The government has rescinded all national ID cards and documents belonging to iPhone users as of early March as part of its efforts to combat the seditious Clubhouse app, ordering all users of the Apple device to go to their nearest official department to update their personal information and record high-quality voice prints that will be linked to their unique national number.
In a statement, the interior ministry said the measures were necessary to “update databases with sufficient information to allow our local intelligence agencies to operate normally once again.”
In its latest guidance in the official gazette, the ministry said it would review the installation date of the app on each citizen’s phone in order to calculate delays in renewal and impose fines accordingly.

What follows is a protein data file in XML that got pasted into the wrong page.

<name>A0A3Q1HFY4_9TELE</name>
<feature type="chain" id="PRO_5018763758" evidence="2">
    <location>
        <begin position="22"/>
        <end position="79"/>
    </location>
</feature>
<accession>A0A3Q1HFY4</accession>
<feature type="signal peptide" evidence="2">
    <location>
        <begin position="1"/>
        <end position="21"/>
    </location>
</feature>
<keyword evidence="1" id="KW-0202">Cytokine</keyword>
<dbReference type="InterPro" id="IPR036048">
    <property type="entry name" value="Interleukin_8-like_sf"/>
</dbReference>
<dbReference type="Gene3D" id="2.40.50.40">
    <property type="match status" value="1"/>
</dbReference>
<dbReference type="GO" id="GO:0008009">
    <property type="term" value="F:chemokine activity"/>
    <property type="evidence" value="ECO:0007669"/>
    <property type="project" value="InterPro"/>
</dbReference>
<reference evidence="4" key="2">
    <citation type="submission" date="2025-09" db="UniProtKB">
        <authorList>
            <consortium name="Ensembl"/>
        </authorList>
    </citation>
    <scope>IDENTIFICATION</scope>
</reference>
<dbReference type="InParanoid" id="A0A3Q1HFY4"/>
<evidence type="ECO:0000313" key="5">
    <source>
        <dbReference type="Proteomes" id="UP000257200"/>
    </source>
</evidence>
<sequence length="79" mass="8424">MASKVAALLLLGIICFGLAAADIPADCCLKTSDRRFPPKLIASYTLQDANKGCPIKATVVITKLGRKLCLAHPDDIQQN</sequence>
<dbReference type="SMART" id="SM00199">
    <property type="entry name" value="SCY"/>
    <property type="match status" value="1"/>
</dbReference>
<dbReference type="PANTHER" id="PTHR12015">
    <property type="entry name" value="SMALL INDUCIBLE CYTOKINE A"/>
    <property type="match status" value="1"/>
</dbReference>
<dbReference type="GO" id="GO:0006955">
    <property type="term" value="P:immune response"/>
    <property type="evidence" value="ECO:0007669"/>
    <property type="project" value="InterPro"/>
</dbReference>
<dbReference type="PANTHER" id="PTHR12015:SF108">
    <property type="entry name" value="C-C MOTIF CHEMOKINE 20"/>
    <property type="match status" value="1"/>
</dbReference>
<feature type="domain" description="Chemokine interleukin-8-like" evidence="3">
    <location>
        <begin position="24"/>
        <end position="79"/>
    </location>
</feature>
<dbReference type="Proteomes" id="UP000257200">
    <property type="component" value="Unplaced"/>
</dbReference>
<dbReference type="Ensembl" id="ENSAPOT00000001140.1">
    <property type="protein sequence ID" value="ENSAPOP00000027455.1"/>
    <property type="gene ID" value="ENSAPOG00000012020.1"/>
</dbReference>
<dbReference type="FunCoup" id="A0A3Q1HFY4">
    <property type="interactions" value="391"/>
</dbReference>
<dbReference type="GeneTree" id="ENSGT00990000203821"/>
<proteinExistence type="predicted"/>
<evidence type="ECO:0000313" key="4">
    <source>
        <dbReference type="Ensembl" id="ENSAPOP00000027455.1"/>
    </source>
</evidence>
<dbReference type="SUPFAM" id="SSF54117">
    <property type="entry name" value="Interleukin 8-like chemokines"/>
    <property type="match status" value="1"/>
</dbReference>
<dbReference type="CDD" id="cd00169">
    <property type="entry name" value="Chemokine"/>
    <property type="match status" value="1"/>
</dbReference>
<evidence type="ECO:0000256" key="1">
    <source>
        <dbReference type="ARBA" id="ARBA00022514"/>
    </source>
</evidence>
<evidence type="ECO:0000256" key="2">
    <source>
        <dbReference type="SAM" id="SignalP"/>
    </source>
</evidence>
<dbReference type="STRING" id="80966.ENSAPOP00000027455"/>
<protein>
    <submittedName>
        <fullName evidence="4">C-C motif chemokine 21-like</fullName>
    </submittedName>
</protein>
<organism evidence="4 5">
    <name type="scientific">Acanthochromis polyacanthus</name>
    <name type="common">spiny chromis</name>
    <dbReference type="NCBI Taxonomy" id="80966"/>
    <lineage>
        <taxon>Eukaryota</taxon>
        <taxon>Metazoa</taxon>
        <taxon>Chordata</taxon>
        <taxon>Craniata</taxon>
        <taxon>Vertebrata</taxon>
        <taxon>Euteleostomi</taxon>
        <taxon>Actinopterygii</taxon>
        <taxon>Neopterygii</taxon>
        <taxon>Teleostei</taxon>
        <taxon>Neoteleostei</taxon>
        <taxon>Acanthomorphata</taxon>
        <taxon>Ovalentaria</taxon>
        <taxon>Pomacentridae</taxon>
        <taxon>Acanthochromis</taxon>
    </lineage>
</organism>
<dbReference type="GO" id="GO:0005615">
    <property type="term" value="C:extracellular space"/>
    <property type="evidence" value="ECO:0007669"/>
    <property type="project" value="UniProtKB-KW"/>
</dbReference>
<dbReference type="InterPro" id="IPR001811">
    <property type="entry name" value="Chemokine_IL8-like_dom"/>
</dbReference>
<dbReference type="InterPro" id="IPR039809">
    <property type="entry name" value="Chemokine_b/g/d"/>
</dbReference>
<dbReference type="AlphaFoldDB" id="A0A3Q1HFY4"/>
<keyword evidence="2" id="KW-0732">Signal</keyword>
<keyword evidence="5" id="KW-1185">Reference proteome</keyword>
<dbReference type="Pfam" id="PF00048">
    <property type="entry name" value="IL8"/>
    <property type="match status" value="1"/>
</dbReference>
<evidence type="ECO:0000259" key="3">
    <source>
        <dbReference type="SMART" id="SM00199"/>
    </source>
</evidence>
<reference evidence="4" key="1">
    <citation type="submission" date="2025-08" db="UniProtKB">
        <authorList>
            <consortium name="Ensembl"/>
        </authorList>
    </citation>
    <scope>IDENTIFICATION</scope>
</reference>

IPhone holders who are under 16 years of age will be required to visit their local government department, which will issue them IDs for the first time, provided that they return every three months to record a new voice print until the age of 18, when their vocal cords will be more fully formed.
The government said the new rules will be inclusive of the voices of citizens in the diaspora, who will have to renew their passports and submit their voice prints at the nearest embassy or consulate.
The elderly and the infirm can appoint relatives to renew their documents on their behalf by providing at least three high quality voice notes that can be easily deciphered by government microphones.